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ownCloud and Security

We don't discuss general security aspects of system administration here. We only detail that which is specific to ownCloud. We can recommend doing some reading around this subject specifically for the following areas:

A quick recommendation to ownCloud administrators is to subscribe to the Announcements mailing list: http://mailman.owncloud.org/mailman/listinfo/announcements

This will keep an admin up to date with new, stable releases. It is good practice to keep one's server up to date. And to get an impression when the next major release is due.

In this chapter we cover two aspects where ownCloud offers system administrators a way of increasing the level of security of their installed instance. One, the Encryption app, is found under the Apps menu and the other, the Enforce HTTPS setting, in the Admin menu. 


Why would you use the Encryption app? The cheapest and easiest and most common way to have your own server these days is to hire a VPS (virtual private server), from a hosting provider. The system administrators of the hosting provider have access to all the data on all the VPSs. To obfuscate your data from these sysadmins you can choose to use ownCloud's built in encryption app.

In the Apps menu find the Encryption app and enable it:


Log out and log in again. You will not notice a change. Looking in the /var/www/owncloud/data/ directory on the server you will see two new files:

Before encryption a sysadmin can view your files with the commands less or cat. After encryption, this is what a sysadmin sees in your secret file:

Limitations of encryption app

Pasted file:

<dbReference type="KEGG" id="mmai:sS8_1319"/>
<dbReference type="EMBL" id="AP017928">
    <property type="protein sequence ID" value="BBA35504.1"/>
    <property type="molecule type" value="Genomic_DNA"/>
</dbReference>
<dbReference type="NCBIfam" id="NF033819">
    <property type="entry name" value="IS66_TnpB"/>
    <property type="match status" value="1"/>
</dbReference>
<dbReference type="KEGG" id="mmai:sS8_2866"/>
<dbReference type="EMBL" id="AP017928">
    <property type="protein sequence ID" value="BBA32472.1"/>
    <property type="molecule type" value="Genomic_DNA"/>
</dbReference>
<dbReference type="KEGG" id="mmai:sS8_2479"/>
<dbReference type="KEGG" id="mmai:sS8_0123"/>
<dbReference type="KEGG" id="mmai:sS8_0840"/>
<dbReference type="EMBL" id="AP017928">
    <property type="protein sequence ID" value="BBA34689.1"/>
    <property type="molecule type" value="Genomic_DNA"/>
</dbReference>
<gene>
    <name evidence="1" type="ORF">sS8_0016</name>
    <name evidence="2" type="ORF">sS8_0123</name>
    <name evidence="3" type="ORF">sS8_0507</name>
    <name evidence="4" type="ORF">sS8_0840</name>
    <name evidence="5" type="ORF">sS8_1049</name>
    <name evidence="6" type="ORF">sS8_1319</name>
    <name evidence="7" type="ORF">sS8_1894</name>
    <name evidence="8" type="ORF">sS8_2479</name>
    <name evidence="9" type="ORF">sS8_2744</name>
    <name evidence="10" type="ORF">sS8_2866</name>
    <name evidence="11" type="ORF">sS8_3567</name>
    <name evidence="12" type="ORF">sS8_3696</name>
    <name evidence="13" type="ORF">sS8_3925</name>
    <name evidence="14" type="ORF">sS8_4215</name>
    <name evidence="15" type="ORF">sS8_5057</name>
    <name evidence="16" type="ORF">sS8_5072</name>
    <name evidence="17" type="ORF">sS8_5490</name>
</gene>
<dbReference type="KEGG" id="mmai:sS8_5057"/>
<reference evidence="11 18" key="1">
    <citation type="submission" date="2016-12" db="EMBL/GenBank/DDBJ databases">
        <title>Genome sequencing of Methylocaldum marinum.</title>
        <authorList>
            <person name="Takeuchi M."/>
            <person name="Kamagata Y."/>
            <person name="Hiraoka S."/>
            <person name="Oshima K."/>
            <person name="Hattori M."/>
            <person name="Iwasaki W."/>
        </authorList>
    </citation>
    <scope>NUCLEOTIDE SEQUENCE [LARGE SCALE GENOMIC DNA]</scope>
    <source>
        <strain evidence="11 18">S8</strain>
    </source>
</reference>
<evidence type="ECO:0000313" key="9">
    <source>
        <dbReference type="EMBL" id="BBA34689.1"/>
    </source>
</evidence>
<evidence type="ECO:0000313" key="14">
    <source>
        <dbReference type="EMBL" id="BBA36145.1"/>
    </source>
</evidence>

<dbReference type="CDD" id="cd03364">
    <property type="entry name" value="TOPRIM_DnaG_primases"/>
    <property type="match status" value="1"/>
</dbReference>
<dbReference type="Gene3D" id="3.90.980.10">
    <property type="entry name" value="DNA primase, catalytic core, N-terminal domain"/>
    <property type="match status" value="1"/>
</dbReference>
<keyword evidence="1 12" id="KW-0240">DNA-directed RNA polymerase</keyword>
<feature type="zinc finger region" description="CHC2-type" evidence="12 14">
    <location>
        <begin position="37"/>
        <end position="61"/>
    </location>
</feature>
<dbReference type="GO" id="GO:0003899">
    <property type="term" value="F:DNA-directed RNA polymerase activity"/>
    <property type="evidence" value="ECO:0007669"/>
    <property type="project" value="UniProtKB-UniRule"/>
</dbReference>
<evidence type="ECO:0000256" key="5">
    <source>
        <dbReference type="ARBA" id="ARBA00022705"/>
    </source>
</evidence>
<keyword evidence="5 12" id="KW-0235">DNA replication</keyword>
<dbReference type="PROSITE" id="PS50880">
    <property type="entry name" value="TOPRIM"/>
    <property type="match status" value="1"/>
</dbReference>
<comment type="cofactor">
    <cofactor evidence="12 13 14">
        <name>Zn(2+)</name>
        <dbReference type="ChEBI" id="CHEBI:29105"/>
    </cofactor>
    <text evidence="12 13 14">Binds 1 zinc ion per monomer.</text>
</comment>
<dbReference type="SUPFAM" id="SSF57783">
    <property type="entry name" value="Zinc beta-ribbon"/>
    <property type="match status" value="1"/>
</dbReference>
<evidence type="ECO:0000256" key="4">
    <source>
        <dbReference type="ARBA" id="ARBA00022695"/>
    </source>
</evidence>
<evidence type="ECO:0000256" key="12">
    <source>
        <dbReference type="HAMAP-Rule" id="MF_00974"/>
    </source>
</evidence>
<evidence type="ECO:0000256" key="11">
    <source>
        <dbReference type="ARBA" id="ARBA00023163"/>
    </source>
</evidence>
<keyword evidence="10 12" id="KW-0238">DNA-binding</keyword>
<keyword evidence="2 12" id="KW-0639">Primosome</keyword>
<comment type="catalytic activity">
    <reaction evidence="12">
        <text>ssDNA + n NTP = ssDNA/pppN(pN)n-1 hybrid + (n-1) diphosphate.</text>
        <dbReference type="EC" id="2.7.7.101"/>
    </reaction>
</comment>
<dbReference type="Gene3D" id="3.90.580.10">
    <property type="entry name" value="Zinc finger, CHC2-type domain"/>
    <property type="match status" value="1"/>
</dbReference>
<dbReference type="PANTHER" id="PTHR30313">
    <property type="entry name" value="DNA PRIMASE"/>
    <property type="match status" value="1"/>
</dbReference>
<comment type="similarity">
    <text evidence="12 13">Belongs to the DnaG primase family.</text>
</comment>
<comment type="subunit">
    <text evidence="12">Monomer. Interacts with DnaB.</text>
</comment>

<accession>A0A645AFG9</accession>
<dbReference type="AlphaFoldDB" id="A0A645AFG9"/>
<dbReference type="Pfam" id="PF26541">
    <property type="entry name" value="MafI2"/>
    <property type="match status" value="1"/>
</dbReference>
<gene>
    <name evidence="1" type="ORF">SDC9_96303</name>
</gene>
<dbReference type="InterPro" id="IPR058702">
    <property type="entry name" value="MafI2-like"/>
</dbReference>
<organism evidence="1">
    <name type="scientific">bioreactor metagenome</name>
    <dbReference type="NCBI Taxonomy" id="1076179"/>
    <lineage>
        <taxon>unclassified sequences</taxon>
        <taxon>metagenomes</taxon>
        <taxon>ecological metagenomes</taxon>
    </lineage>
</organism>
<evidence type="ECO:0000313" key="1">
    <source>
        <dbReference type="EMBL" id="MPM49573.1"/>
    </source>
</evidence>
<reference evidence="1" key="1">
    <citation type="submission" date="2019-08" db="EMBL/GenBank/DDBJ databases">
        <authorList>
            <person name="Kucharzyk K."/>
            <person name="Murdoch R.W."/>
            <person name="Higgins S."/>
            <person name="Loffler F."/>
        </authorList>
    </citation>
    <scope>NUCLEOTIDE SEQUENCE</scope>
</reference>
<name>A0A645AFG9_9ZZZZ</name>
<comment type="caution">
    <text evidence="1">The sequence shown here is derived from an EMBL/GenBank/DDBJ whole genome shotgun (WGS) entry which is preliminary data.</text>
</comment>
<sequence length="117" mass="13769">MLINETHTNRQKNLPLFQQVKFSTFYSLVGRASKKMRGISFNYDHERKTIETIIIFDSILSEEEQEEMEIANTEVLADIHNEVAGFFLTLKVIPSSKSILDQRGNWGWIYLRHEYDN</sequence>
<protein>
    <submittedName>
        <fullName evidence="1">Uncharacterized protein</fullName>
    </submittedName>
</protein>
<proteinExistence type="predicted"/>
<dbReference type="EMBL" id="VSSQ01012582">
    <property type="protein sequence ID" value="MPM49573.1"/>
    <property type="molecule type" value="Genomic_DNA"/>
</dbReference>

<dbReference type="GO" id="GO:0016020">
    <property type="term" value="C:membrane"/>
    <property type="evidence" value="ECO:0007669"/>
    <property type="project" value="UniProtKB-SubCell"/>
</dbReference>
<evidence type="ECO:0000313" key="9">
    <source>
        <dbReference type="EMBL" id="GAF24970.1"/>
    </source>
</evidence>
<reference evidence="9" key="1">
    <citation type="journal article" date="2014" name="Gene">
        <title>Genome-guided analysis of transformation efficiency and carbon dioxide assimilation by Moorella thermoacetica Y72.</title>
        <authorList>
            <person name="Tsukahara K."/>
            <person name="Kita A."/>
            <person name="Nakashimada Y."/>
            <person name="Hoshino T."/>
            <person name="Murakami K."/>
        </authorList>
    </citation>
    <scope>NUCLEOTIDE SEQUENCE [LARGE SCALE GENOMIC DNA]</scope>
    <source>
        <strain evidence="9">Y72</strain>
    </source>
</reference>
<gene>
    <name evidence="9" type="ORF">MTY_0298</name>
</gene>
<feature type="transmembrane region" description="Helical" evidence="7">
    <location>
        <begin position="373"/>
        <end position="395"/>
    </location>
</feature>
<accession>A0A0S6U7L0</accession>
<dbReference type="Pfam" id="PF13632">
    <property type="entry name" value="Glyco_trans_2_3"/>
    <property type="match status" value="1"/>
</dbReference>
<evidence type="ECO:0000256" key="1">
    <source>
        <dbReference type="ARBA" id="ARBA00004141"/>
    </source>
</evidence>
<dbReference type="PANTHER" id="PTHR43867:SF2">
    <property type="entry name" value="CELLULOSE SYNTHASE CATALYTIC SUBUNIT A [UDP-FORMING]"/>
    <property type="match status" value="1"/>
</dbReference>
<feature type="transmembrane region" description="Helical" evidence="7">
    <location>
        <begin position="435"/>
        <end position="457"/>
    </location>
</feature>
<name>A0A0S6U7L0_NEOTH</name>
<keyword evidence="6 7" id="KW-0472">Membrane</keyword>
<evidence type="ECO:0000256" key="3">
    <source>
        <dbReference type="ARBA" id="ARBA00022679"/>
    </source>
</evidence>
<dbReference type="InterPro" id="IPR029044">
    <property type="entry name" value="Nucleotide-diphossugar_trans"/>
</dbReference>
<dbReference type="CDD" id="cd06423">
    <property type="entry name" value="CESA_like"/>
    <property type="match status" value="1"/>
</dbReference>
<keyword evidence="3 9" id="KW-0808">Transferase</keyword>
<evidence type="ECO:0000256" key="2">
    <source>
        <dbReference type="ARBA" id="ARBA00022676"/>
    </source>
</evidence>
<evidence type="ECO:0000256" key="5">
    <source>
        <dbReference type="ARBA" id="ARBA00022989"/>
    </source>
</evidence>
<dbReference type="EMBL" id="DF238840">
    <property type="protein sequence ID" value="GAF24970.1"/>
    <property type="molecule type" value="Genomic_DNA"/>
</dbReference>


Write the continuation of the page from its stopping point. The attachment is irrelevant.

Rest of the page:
This app has had issues in the past involving data loss and corruption after upgrades. It is not well tested or mature yet. We encourage people to try it but not to rely on it. We feel it is worthwhile to evaluate different encryption methods and to get into the habit of using it. Be aware that you may lose data. Keep an offline backup of your data. Encryption is an incredibly complex but important topic. ownCloud may offer an easy way for us to start encrypting our online data by default. 

There is no way to decrypt your files directly on the server if you decide to stop using the Encryption app. The only way to get a complete copy of your unencrypted data is to download/sync all files as long as the Encryption app is enabled. After the Encryption app is disabled you can upload your unencrypted data again. It is already planned to add a option to switch from encrypted to unencrypted files directly on the server. For more info see this page

Below one can see a screenshot where  we can't read the contents of a file because it was made when the Encryption app was enabled and we are viewing after it has been disabled.

Enforce HTTPS

The Hypertext Transfer Protocol (HTTP) is the networking protocol used by browsers that allows communication between you and a site you are visiting. Because communication is transmitted in plain text it is unsafe, especially when using wireless networks. It is like transmitting a message with personal information on a postcard. Data, such as user names and passwords, sent to and received by websites, is easily read by third parties.